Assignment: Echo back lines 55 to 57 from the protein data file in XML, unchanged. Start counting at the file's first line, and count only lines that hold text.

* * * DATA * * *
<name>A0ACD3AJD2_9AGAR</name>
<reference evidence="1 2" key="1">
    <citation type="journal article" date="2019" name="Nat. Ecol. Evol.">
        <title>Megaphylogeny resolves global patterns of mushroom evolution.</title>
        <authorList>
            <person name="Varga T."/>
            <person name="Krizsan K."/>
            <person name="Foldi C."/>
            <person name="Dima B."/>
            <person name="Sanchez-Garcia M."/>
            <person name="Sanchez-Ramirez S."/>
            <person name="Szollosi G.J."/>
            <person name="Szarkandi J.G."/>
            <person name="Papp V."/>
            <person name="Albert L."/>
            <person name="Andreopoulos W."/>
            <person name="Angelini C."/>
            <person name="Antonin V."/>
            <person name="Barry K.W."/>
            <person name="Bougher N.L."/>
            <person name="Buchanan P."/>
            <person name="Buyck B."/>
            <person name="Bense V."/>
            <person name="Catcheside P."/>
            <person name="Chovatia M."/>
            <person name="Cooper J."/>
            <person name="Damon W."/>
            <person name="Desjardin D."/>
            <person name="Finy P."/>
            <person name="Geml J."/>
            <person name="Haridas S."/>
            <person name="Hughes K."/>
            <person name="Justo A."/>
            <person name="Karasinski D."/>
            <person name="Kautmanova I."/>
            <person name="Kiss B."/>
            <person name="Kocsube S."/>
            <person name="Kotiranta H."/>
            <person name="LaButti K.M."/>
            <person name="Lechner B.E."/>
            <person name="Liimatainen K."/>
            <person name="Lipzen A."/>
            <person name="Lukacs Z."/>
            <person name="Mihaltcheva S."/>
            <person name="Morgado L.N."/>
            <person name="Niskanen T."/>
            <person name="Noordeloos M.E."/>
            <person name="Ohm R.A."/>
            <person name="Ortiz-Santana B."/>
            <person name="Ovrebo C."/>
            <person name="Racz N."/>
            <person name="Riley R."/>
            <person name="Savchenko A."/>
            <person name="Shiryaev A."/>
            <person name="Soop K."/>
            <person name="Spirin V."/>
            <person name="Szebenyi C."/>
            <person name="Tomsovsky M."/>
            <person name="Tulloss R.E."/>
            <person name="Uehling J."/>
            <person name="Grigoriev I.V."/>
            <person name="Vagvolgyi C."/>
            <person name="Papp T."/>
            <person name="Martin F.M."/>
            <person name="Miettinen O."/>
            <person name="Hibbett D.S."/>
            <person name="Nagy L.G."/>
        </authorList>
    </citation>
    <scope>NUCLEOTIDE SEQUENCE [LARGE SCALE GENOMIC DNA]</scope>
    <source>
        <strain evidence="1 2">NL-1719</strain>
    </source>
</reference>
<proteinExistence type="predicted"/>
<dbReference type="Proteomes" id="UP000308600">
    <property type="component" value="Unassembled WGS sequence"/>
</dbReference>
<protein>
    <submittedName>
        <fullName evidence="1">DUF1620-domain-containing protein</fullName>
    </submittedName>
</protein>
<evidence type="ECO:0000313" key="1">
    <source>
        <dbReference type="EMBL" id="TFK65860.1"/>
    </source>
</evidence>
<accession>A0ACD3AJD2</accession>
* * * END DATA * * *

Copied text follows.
            <person name="Soop K."/>
            <person name="Spirin V."/>
            <person name="Szebenyi C."/>